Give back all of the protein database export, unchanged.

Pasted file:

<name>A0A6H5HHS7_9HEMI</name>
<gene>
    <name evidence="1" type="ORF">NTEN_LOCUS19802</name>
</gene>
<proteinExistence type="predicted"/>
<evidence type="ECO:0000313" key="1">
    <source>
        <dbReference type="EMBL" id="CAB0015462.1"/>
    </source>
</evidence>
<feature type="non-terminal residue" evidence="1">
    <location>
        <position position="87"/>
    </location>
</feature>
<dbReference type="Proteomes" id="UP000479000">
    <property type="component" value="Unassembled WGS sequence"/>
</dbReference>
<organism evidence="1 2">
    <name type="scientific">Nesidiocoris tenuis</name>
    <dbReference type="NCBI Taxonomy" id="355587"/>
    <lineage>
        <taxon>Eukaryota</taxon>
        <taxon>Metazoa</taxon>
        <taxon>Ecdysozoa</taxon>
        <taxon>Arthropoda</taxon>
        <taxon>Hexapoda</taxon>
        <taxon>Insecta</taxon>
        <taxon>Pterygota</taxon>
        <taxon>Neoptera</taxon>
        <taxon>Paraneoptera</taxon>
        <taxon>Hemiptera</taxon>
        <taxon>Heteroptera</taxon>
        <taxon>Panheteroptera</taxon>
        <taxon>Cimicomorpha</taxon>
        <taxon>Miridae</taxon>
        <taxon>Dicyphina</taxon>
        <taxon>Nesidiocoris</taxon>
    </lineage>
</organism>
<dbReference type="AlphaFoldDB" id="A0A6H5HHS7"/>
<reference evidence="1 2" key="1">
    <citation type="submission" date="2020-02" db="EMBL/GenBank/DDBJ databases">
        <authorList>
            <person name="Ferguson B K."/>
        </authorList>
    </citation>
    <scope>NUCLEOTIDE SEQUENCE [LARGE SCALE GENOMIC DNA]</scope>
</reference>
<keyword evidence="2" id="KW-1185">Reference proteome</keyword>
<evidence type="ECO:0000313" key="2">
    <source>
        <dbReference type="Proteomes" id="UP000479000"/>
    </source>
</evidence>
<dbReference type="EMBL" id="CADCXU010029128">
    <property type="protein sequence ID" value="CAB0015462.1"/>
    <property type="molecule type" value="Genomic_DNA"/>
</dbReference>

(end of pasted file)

<name>A0A6H5HHS7_9HEMI</name>
<gene>
    <name evidence="1" type="ORF">NTEN_LOCUS19802</name>
</gene>
<proteinExistence type="predicted"/>
<evidence type="ECO:0000313" key="1">
    <source>
        <dbReference type="EMBL" id="CAB0015462.1"/>
    </source>
</evidence>
<feature type="non-terminal residue" evidence="1">
    <location>
        <position position="87"/>
    </location>
</feature>
<dbReference type="Proteomes" id="UP000479000">
    <property type="component" value="Unassembled WGS sequence"/>
</dbReference>
<organism evidence="1 2">
    <name type="scientific">Nesidiocoris tenuis</name>
    <dbReference type="NCBI Taxonomy" id="355587"/>
    <lineage>
        <taxon>Eukaryota</taxon>
        <taxon>Metazoa</taxon>
        <taxon>Ecdysozoa</taxon>
        <taxon>Arthropoda</taxon>
        <taxon>Hexapoda</taxon>
        <taxon>Insecta</taxon>
        <taxon>Pterygota</taxon>
        <taxon>Neoptera</taxon>
        <taxon>Paraneoptera</taxon>
        <taxon>Hemiptera</taxon>
        <taxon>Heteroptera</taxon>
        <taxon>Panheteroptera</taxon>
        <taxon>Cimicomorpha</taxon>
        <taxon>Miridae</taxon>
        <taxon>Dicyphina</taxon>
        <taxon>Nesidiocoris</taxon>
    </lineage>
</organism>
<dbReference type="AlphaFoldDB" id="A0A6H5HHS7"/>
<reference evidence="1 2" key="1">
    <citation type="submission" date="2020-02" db="EMBL/GenBank/DDBJ databases">
        <authorList>
            <person name="Ferguson B K."/>
        </authorList>
    </citation>
    <scope>NUCLEOTIDE SEQUENCE [LARGE SCALE GENOMIC DNA]</scope>
</reference>
<keyword evidence="2" id="KW-1185">Reference proteome</keyword>
<evidence type="ECO:0000313" key="2">
    <source>
        <dbReference type="Proteomes" id="UP000479000"/>
    </source>
</evidence>
<dbReference type="EMBL" id="CADCXU010029128">
    <property type="protein sequence ID" value="CAB0015462.1"/>
    <property type="molecule type" value="Genomic_DNA"/>
</dbReference>